Panorama, Undercover: Britain’s Biggest GP chains, BBC 1, BBC iPlayer, undercover reporter Jacqui Wakefield

https://www.bbc.co.uk/iplayer/episode/m0017x2b/panorama-undercover-britains-biggest-gp-chain

https://www.theguardian.com/society/2022/jun/13/britains-biggest-chain-of-gp-surgeries-accused-of-profiteering

My partner recently had to go into hospital. The Queen Elizabeth Hospital in Glasgow, Accident and Emergency. It was recently slated for having up to a thirteen-hour waiting time. We know there is little point phoning for a GP appointment on the Tuesday, after a Bank Holiday. The phone will ring off the hook. My tactic to avoid this is go to the surgery window and wait to catch the receptionist’s gaze. We’re an ageing population with more money needed to be channelled into health care.

What we get instead is Thatcherite ideology of the market knows best. The market does know best. It knows best how to take money from poor people and give it to the rich. In this case Operose Health, which is a subsidiary of private healthcare firm Centene. In the United States their looting of welfare funds led to them being sued by a number of State bodies for fraud. They paid the fine, but, of course, didn’t admit guilt.

What we have here is a different kind of fraud. A rentier class, who are paid a fixed amount for providing a service where there is no risk to the rich. We also did it with trains. Subsidised other nation’s rain networks and it gave them a guaranteed income.  

70 GP surgeries and 600 000 patients. Jacqui Wakefield logged 300 patients waiting to get through to her. And she couldn’t offer any GP appointments for any of them. One ruse was to offer appointments with a cheaper option. Put them in a white coat. Give them a fancy title. Work them with appointment after appointment so they do the equivalent work of two GPs. That’s called efficiency savings. In other words, profit for destroying the worker’s health and the health of the people he or she is trying, but failing to help.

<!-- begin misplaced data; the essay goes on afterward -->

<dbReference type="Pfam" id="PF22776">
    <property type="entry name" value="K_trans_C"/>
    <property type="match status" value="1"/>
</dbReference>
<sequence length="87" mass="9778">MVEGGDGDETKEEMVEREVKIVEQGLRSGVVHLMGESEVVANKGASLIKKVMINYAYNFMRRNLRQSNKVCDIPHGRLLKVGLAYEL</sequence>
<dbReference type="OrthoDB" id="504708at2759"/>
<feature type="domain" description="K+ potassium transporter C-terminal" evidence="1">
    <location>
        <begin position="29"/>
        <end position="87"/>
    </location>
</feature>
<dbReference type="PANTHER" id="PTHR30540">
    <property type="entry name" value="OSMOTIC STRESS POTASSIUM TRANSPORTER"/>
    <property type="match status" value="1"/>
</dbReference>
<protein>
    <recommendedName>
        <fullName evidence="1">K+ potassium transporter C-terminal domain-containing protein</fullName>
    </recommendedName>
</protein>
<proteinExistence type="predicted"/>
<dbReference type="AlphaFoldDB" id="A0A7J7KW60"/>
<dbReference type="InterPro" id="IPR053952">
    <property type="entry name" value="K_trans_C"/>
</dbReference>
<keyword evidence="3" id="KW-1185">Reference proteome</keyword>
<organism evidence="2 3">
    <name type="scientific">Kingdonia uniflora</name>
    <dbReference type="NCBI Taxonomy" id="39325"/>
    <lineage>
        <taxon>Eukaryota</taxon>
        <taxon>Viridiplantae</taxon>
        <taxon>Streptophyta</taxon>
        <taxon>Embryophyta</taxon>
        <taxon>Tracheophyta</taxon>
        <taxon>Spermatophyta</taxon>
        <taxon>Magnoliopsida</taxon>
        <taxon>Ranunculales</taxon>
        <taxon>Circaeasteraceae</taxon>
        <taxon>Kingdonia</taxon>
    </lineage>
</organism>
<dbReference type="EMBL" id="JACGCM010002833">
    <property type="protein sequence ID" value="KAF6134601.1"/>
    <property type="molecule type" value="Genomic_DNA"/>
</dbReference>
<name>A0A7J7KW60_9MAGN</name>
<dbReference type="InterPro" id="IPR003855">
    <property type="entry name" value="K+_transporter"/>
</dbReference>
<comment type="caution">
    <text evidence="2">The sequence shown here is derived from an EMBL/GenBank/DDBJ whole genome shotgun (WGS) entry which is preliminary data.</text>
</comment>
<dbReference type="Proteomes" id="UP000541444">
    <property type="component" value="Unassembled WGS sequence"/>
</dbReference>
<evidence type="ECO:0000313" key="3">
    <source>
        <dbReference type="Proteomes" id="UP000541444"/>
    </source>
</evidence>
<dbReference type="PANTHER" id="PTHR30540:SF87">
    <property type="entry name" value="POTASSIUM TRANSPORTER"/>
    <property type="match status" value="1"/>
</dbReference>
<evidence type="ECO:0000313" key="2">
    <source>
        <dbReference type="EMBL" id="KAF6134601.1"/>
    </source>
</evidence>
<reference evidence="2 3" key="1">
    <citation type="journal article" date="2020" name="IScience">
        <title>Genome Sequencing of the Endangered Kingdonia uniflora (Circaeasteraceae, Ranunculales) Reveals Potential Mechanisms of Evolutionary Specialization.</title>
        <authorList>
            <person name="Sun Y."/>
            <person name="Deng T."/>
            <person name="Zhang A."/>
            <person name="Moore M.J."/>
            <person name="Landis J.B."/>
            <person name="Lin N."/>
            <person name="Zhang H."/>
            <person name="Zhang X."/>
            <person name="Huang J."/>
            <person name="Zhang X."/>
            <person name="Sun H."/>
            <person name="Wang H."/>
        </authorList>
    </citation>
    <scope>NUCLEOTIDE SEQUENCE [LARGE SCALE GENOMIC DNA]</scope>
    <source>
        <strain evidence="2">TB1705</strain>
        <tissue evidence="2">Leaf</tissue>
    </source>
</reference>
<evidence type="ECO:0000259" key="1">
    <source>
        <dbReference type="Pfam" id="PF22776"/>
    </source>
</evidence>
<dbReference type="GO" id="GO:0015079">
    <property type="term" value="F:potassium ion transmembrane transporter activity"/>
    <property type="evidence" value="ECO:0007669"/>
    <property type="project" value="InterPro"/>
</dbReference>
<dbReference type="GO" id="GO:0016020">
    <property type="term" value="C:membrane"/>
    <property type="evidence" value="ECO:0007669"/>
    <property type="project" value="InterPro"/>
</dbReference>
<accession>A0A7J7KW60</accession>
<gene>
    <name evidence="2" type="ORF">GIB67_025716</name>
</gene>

A study of the equivalent of Norwegian GP’s, for example, found that the more highly qualified those practicing medicine the better outcome for the patient. Not only were they able to pick up early signs of disease and treat it earlier saving more costly treatments with knock-on effects at later stages. A virtuous circle.   

A vicious circle looks something like this model. Underqualified staff.  Clinical correspondence – medical reports, test results and hospital letters – that had not been read for up to six months.

In the Thatcherite model of health care, patients would be able to shop around for better treatment, where they weren’t treated to the indignity of having to spend days on the phone. Similarly, GP practices would compete against each other to bring in the brightest and best and innovate, while making a profit. In the same way we did with our prisons, or the probation service, before that was scrapped as being unworkable.

Scotland has largely rejected this carpetbagger model of modern finance. But the Queen Elizabeth Hospital was extended with many of the same principles. Give money to rich people for building something you could do cheaper and better with forward planning. We can clap NHS workers, while not giving them a pay rise and look for savings elsewhere.  We know how this looks. It looks very much like the one rule for the rich and one rule for the poor of Centene and their ilk. Efficiency savings are only efficient if they end up in a tax haven. We all know how that feels. Because we’re all in it together. In George Orwell’s Animal Farm, ‘some animals are more equal than others’.  Some patients are more valued than others.